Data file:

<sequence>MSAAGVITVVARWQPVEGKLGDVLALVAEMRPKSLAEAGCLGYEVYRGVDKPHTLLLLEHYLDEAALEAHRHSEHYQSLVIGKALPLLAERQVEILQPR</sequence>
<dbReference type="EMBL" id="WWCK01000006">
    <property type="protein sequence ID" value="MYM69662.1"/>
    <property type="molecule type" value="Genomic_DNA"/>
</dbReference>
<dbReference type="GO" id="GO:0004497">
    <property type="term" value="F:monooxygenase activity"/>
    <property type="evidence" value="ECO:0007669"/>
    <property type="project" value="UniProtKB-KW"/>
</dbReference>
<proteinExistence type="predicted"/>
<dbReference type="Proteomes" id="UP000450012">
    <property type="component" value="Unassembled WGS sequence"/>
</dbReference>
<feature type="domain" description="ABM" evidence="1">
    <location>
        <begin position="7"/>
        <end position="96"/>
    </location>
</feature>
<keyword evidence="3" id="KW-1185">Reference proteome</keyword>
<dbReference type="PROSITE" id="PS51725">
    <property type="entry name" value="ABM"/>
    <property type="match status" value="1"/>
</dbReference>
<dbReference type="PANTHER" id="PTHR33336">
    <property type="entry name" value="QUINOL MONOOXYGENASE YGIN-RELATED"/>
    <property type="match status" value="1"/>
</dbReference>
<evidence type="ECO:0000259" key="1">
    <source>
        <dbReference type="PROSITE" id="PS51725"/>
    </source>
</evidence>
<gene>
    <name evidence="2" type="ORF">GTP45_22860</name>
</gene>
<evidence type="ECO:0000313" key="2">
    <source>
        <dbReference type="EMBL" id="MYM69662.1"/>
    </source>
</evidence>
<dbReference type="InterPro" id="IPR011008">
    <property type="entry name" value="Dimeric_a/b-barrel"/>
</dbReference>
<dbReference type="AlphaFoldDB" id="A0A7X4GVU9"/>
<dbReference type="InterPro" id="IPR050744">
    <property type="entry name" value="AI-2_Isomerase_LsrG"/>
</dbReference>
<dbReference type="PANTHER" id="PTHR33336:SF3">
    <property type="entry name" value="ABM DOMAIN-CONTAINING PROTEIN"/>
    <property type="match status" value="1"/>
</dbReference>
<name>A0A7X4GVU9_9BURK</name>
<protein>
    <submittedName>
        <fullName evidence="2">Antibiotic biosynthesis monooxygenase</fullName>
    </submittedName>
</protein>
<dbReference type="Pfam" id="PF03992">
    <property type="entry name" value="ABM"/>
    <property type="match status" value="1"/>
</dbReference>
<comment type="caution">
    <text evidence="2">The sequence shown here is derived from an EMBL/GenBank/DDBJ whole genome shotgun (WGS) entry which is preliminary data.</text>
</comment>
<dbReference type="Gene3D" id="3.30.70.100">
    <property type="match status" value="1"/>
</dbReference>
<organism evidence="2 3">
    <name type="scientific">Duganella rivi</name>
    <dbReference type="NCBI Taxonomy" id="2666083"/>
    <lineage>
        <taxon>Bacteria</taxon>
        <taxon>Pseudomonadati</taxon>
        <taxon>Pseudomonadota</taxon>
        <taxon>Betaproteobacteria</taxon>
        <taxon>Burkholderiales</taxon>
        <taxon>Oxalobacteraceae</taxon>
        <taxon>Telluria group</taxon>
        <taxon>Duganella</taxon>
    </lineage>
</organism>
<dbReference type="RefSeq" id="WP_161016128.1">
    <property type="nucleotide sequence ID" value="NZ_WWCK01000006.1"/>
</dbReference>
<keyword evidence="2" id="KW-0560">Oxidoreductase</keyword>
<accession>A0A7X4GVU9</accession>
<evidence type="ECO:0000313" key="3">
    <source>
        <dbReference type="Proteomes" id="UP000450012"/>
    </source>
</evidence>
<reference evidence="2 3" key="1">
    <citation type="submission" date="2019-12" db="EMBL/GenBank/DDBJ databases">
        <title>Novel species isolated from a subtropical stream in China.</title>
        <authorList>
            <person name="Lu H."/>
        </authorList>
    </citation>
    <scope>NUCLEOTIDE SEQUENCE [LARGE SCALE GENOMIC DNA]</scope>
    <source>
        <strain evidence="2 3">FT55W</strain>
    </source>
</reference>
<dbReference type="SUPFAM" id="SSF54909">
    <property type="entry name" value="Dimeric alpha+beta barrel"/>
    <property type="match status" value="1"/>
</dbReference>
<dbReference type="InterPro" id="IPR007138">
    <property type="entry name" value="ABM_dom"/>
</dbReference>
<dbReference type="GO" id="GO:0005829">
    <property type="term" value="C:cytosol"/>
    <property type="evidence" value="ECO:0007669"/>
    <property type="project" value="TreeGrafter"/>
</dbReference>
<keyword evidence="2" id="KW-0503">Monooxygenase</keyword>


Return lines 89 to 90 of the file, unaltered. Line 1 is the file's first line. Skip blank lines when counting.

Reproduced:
<evidence type="ECO:0000313" key="3">
    <source>